can buy the PC versions of many bbc games from Superior Interactive.
A&F Software's Chuckie Egg is a home computer video game released in 1983,
initially for the ZX Spectrum, the BBCMicro and the Dragon. Its subsequent
popularity saw it released over the following years on a wide variety of computers,
including the Commodore 64, Acorn Electron, MSX, Tatung Einstein, Amstrad CPC
and Atari 8-bit family. It was later updated and released for the Commodore
Amiga, Atari ST, and IBM PC compatibles.
The original idea is generally attributed to the then 16 or 17 year old Nigel
Alderton. After a month or two of development, Nigel took a pre-release version
of his Spectrum code to the two year old software company A&F, co-founded
by Doug Anderson (the A in A&F). Doug took on the simultaneous development
of the BBC Micro version, whilst Mike Webb, an A&F employee, completed the
Dragon port. Chuckie Egg went on to sell over a million copies and remained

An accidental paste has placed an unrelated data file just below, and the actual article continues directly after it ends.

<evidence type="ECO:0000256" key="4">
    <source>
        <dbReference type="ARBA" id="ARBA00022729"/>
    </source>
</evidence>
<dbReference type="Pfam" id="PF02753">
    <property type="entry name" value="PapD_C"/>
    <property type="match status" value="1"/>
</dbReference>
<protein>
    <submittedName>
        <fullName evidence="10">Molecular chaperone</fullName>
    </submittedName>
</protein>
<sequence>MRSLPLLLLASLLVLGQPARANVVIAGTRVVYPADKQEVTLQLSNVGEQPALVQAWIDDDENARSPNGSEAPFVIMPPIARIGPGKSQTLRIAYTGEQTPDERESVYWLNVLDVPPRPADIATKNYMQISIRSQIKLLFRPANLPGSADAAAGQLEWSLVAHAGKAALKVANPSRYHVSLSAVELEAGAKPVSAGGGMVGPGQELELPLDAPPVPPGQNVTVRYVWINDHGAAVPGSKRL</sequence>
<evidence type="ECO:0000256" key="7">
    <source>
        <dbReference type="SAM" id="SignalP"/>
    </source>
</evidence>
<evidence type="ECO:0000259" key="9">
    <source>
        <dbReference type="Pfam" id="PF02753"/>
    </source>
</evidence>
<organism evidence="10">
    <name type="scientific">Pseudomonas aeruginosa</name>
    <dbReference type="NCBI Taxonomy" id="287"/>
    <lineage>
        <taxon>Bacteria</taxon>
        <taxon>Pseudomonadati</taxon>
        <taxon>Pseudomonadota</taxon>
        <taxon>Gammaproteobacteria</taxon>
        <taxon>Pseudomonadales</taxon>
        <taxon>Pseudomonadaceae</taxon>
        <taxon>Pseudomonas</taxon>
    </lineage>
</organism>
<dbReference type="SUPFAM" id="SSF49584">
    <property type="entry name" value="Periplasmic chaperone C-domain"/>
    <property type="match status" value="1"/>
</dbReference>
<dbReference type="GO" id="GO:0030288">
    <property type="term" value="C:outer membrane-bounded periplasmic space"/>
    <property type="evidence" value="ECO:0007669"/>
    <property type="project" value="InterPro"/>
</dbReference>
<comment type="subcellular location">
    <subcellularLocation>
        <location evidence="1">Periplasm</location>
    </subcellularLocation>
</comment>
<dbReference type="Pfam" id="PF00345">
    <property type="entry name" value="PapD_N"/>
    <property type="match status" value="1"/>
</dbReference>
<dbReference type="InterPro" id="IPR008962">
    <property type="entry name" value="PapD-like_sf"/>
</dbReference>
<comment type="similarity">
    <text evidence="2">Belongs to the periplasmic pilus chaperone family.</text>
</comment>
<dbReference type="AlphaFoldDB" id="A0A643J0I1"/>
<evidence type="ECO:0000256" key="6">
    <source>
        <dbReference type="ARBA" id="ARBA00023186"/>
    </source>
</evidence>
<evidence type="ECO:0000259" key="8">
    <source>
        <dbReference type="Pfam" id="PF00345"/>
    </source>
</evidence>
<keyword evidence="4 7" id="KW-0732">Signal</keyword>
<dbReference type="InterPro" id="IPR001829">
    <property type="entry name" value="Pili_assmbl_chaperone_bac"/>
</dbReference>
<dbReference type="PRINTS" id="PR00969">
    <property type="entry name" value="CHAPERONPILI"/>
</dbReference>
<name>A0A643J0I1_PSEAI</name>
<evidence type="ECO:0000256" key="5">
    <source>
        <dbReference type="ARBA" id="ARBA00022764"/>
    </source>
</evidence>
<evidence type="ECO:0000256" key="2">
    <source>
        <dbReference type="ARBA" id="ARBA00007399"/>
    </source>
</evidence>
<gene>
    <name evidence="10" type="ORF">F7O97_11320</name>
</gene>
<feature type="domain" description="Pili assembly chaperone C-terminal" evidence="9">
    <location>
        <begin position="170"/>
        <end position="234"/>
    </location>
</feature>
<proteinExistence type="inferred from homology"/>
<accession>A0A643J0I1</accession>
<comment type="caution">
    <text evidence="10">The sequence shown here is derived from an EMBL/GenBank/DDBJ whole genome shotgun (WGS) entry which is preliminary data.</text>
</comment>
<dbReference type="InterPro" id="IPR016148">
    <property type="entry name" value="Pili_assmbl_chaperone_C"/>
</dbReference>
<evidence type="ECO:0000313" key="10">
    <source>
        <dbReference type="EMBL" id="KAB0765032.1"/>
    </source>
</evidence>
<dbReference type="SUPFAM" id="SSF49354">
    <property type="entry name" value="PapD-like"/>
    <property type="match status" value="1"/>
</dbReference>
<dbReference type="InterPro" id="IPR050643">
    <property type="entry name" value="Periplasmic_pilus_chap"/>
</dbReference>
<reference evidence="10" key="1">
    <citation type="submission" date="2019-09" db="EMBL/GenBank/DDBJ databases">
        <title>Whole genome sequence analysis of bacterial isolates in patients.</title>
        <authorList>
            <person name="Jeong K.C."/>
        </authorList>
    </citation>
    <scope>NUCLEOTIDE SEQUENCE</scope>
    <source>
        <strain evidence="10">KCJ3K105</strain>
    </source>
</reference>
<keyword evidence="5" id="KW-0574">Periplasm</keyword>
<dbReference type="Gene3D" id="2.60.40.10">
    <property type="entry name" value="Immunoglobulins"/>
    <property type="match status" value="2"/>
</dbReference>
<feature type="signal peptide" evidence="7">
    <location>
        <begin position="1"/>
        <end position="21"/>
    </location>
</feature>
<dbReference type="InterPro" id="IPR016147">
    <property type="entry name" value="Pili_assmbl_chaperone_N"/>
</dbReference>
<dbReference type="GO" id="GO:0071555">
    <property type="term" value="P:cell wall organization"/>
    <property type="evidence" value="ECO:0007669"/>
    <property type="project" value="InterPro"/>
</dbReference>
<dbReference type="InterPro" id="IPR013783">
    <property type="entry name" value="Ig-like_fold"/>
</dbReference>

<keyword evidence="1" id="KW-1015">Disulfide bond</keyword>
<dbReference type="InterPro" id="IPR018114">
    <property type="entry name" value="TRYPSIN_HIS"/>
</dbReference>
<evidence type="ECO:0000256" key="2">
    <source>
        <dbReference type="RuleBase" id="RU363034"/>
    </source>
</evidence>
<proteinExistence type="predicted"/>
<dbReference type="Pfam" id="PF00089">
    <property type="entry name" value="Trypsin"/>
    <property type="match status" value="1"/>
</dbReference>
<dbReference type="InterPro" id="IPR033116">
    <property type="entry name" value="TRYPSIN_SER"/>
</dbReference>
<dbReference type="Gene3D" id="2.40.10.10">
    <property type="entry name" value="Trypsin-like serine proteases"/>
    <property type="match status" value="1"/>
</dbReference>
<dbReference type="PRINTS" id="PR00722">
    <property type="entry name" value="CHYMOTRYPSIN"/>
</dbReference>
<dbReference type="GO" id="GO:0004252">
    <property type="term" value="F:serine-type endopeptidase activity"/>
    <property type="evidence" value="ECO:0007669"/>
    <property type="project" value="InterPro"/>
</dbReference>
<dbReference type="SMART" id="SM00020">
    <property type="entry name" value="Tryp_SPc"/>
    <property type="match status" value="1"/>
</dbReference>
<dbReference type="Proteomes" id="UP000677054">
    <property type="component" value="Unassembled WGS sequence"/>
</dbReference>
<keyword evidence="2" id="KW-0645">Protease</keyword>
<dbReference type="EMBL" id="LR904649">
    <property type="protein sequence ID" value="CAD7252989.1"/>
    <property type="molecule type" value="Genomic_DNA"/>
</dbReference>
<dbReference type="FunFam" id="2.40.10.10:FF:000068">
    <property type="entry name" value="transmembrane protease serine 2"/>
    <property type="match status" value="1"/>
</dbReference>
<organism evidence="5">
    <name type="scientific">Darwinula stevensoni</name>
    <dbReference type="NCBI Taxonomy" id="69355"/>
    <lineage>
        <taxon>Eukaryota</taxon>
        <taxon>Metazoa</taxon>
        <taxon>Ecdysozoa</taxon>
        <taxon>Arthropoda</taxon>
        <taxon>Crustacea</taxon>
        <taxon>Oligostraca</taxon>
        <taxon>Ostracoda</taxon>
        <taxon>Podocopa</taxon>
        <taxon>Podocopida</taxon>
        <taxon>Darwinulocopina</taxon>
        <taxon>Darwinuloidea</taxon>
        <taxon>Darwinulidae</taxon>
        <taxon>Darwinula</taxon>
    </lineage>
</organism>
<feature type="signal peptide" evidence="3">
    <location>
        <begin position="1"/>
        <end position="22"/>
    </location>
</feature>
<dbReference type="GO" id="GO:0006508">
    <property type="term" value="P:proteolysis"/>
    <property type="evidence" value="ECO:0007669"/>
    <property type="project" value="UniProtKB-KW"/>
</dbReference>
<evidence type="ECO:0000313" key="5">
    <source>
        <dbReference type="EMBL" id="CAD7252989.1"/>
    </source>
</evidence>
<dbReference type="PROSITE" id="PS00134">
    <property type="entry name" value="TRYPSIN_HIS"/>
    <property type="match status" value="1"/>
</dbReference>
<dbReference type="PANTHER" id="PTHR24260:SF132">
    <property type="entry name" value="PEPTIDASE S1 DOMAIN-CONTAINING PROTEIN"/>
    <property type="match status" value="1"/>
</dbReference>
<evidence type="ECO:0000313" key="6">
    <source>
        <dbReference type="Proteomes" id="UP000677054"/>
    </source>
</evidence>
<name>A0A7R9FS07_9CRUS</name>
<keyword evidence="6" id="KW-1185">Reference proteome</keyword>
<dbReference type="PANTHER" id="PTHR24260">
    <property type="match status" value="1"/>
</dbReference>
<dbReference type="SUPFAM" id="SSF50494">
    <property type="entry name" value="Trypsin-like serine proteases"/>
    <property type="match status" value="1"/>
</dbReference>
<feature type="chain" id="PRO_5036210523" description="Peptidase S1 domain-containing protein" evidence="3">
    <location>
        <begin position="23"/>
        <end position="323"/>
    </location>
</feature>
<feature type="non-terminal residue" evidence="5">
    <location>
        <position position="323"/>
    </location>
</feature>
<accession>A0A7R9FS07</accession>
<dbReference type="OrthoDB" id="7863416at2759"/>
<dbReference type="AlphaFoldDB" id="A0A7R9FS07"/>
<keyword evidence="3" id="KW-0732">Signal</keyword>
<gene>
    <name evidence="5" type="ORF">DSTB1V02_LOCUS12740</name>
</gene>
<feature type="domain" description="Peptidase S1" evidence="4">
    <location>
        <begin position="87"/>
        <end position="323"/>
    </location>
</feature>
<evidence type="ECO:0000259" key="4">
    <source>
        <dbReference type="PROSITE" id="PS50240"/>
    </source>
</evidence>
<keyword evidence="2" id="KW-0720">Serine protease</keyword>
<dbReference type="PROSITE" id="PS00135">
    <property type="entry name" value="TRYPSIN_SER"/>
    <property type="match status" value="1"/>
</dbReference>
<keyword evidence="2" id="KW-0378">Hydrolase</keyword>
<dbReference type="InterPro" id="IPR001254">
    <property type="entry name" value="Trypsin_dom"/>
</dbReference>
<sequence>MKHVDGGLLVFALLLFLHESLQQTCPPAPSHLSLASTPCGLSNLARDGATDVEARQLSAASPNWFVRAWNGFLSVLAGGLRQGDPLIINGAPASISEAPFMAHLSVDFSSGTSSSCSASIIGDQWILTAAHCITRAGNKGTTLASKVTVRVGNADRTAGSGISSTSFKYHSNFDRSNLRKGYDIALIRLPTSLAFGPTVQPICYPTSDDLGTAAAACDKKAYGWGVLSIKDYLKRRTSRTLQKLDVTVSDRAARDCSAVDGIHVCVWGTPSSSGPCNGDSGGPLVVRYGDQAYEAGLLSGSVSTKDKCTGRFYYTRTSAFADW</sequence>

a steady earner for A&F, who eventually went under in the latter half of
The versions fall broadly into two groups — those with realistic physics
(e.g. the BBCMicro and Amstrad CPC versions) and those without (e.g. the ZX
Spectrum version). Although there is a substantial difference in play between
the two, levels remain largely the same and all the 8-bit versions have been
accepted as classics.
This game is often credited alongside Manic Miner and Lode Runner with helping
develop and popularise the platform game, and has gone on to be a cult classic
with a number of unofficial retro remakes appearing online.
Much of the game's cult status was helped by the fact that schools used BBC
Micro computers, and many schools had a copy of the game, introducing it to
a wide audience of youngsters.